The England Cricket Board has announced its decision to withdraw from touring Pakistan. This spells another disaster for the revival of international cricket in Pakistan as England become the second top tier country to back out from playing in Pakistan, in just a span of four days. The press release shared by the ECB is alarming, as it states ‘concerns around travelling to the region’ were of paramount concern. It confirms unabated apprehensions held by the west vis a vis Pakistan.
As cricket and geopolitics intersect, the million dollar question is Pakistan’s inability to convince England (and formerly, New Zealand) otherwise. In the aftermath of New Zealand pulling out, we witnessed a staggering outpour of faith and trust in the security apparatus. The message and signal from Pakistan’s celebrities, cricketing elite and the public echoed Pakistan as being safe and secure. In the run up to England’s decision, cricketing legends and politicians alike affirmed the capability of our security agencies. Unfortunately, none of that mattered from England’s vantage point.
While a narrative of unity might have appeal and sway inside our borders, it did nothing to dishevel security concerns held by global intelligence. The backdrop to England’s decision is perhaps summed up by the Taliban’s resurgence.
In the aftermath of New Zealand pulling out, we witnessed a staggering outpour of faith and trust in the security apparatus.
The Tehreek-e-Taliban Pakistan (TTP) is undertaking an onslaught against our civilians and soldiers. Their efforts have culminated into 70 attacks since Taliban took over Afghanistan. If the security landscape is far from ideal, then statements by the interior and Foreign Minister praising Taliban and offering amnesty to TTP do nothing to allay concerns harboured by the west. it is in light of this visibly tremulous security landscape and trust deficit that has potentially led to England’s cancellation.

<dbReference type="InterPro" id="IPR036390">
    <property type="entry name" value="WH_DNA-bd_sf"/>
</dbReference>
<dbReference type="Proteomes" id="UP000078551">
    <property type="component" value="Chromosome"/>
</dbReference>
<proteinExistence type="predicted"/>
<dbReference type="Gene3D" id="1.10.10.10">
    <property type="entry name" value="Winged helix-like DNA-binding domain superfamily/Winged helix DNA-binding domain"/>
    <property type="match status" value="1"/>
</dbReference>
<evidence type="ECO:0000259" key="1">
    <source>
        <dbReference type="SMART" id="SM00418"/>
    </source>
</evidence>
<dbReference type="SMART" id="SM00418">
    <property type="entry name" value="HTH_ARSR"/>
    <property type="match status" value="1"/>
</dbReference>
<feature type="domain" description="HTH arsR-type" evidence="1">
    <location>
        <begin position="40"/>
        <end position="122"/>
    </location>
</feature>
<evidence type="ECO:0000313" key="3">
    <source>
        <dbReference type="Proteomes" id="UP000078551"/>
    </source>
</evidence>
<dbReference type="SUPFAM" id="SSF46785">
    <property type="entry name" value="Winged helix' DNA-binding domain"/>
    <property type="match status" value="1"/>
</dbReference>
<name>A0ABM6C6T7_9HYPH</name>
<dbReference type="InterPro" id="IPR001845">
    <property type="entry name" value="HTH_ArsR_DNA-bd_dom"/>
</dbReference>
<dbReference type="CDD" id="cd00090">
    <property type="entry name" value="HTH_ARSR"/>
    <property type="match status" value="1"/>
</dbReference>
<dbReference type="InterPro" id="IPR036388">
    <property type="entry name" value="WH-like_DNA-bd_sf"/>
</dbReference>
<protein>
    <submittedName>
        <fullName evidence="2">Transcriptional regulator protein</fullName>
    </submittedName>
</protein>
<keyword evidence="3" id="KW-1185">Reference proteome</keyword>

Twitterati and commentators have argued that the west has displayed double standards by choosing to evacuate its citizens from Kabul to Islamabad, yet chose not to tour Pakistan. It just so happens to be that Islamabad remains a safer comparative to Kabul. Pakistan showed might and courage in hosting people from all nationalities in Islamabad. Unfortunately, the UK government’s travel advisory explictiy states terrorism and kidnappings can happen in Pakistan’s major citiies. The ECB has expressed similar sentiments.
Should we feel betrayed?
It is understandable that no cricketing nation wants to put their players’ life in jeopardy for a game of cricket. However, it is also important to note that the track record of Pakistani security agencies is impeccable in provision of security to foreign teams. The preceding tours by South Africa and Sri Lanka are few examples.
Pakistan undertook personal risk by touring New Zealand and England for survival of global cricket during Covid lockdown. Our cricket deserves unflinching commitment for its emancipation from top tier test teams. As commented earlier, cricket for some is slightly more important than life and death which is why this feels like a betrayal to millions of Pakistanis.
Unfortunately, cricket is not played in a vacuum. It is defined by geopolitics and security. And Pakistan is fighting an uphill battle on both fronts.